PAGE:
Failure to thrive is a diagnosis given by your doctor if your baby or child is not growing and putting on the amount of weight that would be expected. Sometimes the child will stop growing and be short in stature.
There can be many reasons for a failure to thrive, one of which is celiac disease. Due to a problem with the lining of the small intestines the celiac child cannot absorb the nutrients it requires from the food it eats.
The celiac disease symptoms in babies can be many and varied, including irritability and decreased appetite, along with diarrhoea and vomiting. In severe cases this can lead to dehydration.
If left untreated, the celiac child can develop the bloated stomach and matchstick like arms and legs more commonly seen in children living through a famine. Severe undernourishment from the malabsorption of nutrients can lead to anaemia, osteoporosis and even cancer, in later life.
Failure to thrive was one of the reasons my mother took me to the doctors when I was a baby and my story is echoed by that of Val from Canada.
"My daughter, Vivianne, was born at 7lbs 13.5oz, and was happy and healthy.
Her symptoms started to appear at around 5 months old with very bad gas and horrid diapers, then progressed to her no longer gaining any weight.
She saw the doctor many times for what we thought was the flu, and her lack of weight gain was chalked up to being because of this. But by the age of 9 months she still weighed the same as at 5 months old and the doctor was finally prepared to agree that there was a problem due to a failure to thrive.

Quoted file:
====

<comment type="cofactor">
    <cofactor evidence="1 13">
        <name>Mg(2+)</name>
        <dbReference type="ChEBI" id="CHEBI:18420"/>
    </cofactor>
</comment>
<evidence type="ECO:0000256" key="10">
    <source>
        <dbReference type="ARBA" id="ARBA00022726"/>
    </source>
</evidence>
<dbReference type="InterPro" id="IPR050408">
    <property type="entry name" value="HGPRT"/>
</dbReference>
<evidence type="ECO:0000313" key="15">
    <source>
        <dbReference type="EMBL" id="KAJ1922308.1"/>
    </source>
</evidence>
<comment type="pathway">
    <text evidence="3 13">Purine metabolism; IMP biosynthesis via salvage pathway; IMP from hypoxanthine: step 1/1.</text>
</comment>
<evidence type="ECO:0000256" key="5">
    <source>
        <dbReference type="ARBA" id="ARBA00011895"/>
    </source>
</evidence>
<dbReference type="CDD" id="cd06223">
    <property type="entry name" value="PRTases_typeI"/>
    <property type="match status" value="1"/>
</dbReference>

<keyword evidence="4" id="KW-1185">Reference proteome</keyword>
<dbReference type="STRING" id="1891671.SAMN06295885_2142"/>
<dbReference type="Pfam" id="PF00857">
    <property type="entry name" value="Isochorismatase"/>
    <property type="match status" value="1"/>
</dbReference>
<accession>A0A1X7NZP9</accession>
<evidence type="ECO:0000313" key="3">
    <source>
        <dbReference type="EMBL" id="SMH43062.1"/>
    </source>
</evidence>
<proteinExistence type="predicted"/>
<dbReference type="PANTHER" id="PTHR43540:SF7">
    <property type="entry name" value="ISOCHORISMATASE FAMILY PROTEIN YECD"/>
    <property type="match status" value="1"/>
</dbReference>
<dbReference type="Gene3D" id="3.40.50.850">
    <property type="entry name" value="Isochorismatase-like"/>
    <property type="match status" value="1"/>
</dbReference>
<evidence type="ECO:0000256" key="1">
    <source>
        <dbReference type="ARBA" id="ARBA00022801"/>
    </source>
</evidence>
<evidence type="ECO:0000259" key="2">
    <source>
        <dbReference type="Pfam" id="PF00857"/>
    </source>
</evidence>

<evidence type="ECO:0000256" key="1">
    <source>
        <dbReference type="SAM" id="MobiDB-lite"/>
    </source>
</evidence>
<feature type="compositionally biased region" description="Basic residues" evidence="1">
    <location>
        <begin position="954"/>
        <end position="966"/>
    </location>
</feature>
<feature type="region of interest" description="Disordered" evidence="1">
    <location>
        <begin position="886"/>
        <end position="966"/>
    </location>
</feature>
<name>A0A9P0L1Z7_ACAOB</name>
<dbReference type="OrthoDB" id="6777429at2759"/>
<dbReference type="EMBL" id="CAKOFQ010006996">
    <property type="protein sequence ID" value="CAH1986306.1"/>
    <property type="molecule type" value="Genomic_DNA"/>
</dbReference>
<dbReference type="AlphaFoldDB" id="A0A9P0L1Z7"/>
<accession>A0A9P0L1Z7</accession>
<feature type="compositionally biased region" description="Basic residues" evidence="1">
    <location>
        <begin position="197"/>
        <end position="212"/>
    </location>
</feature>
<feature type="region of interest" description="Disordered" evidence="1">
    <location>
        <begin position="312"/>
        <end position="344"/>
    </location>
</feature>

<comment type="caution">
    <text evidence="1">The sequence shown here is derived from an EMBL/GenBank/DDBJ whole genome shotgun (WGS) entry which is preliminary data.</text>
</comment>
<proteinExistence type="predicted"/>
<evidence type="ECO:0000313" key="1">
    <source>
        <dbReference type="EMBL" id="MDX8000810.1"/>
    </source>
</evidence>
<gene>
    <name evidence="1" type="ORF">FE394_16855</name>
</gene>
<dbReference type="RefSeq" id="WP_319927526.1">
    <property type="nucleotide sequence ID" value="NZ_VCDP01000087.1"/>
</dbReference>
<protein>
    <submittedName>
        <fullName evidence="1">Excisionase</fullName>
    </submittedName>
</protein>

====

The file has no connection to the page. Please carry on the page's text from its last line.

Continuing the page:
I was instructed to put her onto a gluten free diet and a biopsy was booked. Having only a limited knowledge of celiac disease I decided to make my own gluten free baby food from only fruit and veggies.
During the biopsy scarring was found in her intestines. Due to her having been on a gluten free diet for some time before the biopsy, the doctors could not confirm 100% that the scarring was due to celiac disease. However, they believed this was the problem and I was instructed to treat her as a celiac baby even without a definite diagnosis."
"After years of reading up on celiac disease and talking to any doctor who would listen, we are coping well with the diet.
But due to the inconclusive biopsy result, I still wonder sometimes if I am depriving my daughter of normal food like birthday cakes.
I have now found some doctors who are prepared to retest her, but this just creates more turmoil in my heart. Part of me feels terrible not allowing her to eat normal food, while I also worry that feeding her normal food could make her ill."
"My daughters situation is not an ideal one, but we have adjusted and are just as happy together as I believe we would be if she weren't a celiac. So I encourage people to embrace their differences and be happy, healthy, and thankful that following a gluten free diet is just a life style."
Celiac disease is just one cause of failure to thrive, please visit your doctor if your child is underweight or not growing properly. Sharon has a site about feeding underweight children which talks about many other causes.
If you would like to read more celiac stories, or share your own, please see the celiac disease page, and for reader contributions see celiac disease symptoms in babies and young children.